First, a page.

Product Placement (II) Revisited

NewsUSA CEO Rick Smith e-mailed me this morning, wanting to respond to Tuesday’s post. Because I believe his original intention was to leave a comment (there were two attempts in the logs — not sure why they failed, actually) and also because he left an identical note on another site (right down to the truncated ellipsis after “by you”) I’ll quote his message here:

Thank you for mentioning our free service to editors and webmasters who may not have the budgets to buy copy, yet want great consumer editorial for their readers.
The Editor Rewards program was slightly mischaracterized by you..let me clarify…
We have over 4,000 newspapers using our free service and 18 years history.
This year the 2 national clipping services merged..we felt we would allocate the $2/clipping to reward editors that are using us to send copies of those missing tearsheets…
I doubt $2 would get any editor to run copy that doesn’t help serve his readers. Our copy is in Associated Press Style and color photos and free.

Rick Smith
NewsUSA, Inc.
[contact information snipped]

Before I respond, I’d like to also quote from “E-Media Tidbits”, a Poynter Institute newsletter to which I subscribe:

The report suggests that there’s a serious plagiarism problem among some Chinese reporters. It cites an example as told by a media worker: “A while ago, there was a big traffic-related story in Xinyuan. Our newspaper dispatched three reporters to gather news. But all three were too lazy to go. When the newspaper director pressed them for their reports, the three reporters sent in identical reports” (based on what they found online)!

Of course, there are hard-working journalists, looking for the truth, but for the audiences it is very hard to tell the difference between a truth and a fabrication. — 7 Dec 05

First, from what I understand, the $2 isn’t cash, it’s 250 prize points, only useful if you advance in their affinity system — by publishing more articles. Mr. Smith seems to think my quarrel is with the $2 reward for sending in a clipping; it’s not. My problem is that I recognize that their is an ever-shrinking number of professional newspaper reporters, and as a result the pressure put on them and their editors can only increase, making “easy out” options like NewsUSA (or online sourcing) more tempting.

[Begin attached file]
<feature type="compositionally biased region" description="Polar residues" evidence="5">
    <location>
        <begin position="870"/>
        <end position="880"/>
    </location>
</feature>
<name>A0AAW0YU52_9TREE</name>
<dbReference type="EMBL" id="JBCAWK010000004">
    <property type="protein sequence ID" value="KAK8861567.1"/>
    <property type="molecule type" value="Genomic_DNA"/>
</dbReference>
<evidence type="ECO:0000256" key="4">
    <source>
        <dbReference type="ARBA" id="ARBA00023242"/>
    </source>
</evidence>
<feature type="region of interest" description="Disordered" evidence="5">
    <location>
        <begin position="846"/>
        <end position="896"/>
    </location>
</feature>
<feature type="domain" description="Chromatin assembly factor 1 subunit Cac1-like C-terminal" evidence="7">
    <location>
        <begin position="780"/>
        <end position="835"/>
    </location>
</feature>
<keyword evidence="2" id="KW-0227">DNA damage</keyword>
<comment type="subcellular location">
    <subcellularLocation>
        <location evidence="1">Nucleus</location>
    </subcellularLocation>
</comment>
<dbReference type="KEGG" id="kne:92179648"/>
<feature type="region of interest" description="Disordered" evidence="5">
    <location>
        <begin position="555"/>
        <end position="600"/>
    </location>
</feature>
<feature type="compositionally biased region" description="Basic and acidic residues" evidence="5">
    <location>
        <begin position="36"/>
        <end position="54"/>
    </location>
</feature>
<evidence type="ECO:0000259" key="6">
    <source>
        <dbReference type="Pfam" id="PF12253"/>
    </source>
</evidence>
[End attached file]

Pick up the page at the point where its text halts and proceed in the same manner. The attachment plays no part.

Is that so bad? I think so. Mr. Smith takes pains to note that his copy is professional, written in AP style with art provided, and thus can be of use to publishers who “want great consumer editorial.” It sounds like a win-win for those on tight budgets, but it’s time for a reality check: most press releases are, in fact, well-written in AP style. Why don’t companies just use them? Why do people pay Mr. Smith? Cui bono?

Obviously there’s a difference between a press release and news. By masquerading as any other article, NewsUSA features take advantage of the prestige and trust of the organization that runs them. In doing so, they make print press just a little bit more like the B-roll/VNR hell that is television news, and a little bit less like the “I saw it, I checked it, I vouch for it” print media we know.

And trust.

One Response to “Product Placement (II) Revisited”

  1. Bill Kavanagh Says:

    Check out the response to my post by “mediaman” from USA News…ever so completely the same as to yours. I love this guy! So personal, eh?

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